In what it described as a “cost-cutting exercise,” Oxford University Press has eliminated 60 positions company-wide, Publishers Weekly reported. The largest university press, Oxford had a staff of about 700 before the layoffs.
The cuts affected several parts of the press’s operations, according to Christian Purdy, director of publicity, but they “centered around restructurings” in the law, medicine, and reference divisions. In an e-mail message, Mr. Purdy said the changes were “intended to better position those divisions in their ongoing transition from print-based to online programs. Every effort was made to reduce the effect on the press’s general editorial program, however.”
Oxford went through a major restructuring a couple of years ago. The press’s president, Tim Barton, issued a brief statement today in which he attributed the cuts to “the difficult economic environment impacting the publishing industry.” He said that “these measures, although regrettable, are necessary to ensure that OUP can continue to fulfill its mission in these unprecedented economic times.”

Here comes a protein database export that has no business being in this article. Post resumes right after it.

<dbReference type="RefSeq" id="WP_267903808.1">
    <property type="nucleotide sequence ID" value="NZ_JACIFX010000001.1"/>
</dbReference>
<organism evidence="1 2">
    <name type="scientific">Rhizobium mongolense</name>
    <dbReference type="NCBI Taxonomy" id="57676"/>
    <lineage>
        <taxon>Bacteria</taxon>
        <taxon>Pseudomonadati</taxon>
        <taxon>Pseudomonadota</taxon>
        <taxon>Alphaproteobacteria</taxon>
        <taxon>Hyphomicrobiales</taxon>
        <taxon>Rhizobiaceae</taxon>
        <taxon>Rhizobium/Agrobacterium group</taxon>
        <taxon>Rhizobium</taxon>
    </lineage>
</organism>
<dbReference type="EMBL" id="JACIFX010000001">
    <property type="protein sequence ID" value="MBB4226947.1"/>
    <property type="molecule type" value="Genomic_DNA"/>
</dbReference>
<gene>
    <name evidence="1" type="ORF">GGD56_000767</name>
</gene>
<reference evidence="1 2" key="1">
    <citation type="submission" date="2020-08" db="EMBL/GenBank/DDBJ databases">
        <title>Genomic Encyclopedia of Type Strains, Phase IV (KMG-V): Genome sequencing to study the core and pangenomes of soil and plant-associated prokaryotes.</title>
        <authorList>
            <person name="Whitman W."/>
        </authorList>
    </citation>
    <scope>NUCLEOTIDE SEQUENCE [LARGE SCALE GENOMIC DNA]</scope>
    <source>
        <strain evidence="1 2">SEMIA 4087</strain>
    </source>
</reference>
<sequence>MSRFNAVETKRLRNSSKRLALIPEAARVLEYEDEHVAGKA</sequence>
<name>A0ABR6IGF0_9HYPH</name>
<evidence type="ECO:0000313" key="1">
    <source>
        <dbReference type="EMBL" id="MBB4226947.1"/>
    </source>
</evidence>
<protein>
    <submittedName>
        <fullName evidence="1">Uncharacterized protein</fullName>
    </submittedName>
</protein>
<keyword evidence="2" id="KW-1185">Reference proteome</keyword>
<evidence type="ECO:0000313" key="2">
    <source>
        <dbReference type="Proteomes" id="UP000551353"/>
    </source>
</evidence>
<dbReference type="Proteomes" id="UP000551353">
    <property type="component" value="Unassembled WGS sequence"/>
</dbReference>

In an interview with The Chronicle, Niko Pfund, vice president and publisher for academic and trade books, invoked the concept of “cut once, cut deep.” The layoffs were painful, he said, but “the desire here is not to have to do something like this again.”
He emphasized that Oxford’s central business — the dissemination of high-quality scholarship — remains unaffected. “We’re actually quite bullish about the performance of our core publishing,” he said, and “we have a very robust online division now.”
Like many publishers, though, Oxford is bracing for what could happen when the recession eats away at the budgets of the libraries that buy its wares. “We’ve seen very good results in many of our core areas this year, but we’re understandably nervous about the environment several months out,” Mr. Pfund said. —Jennifer Howard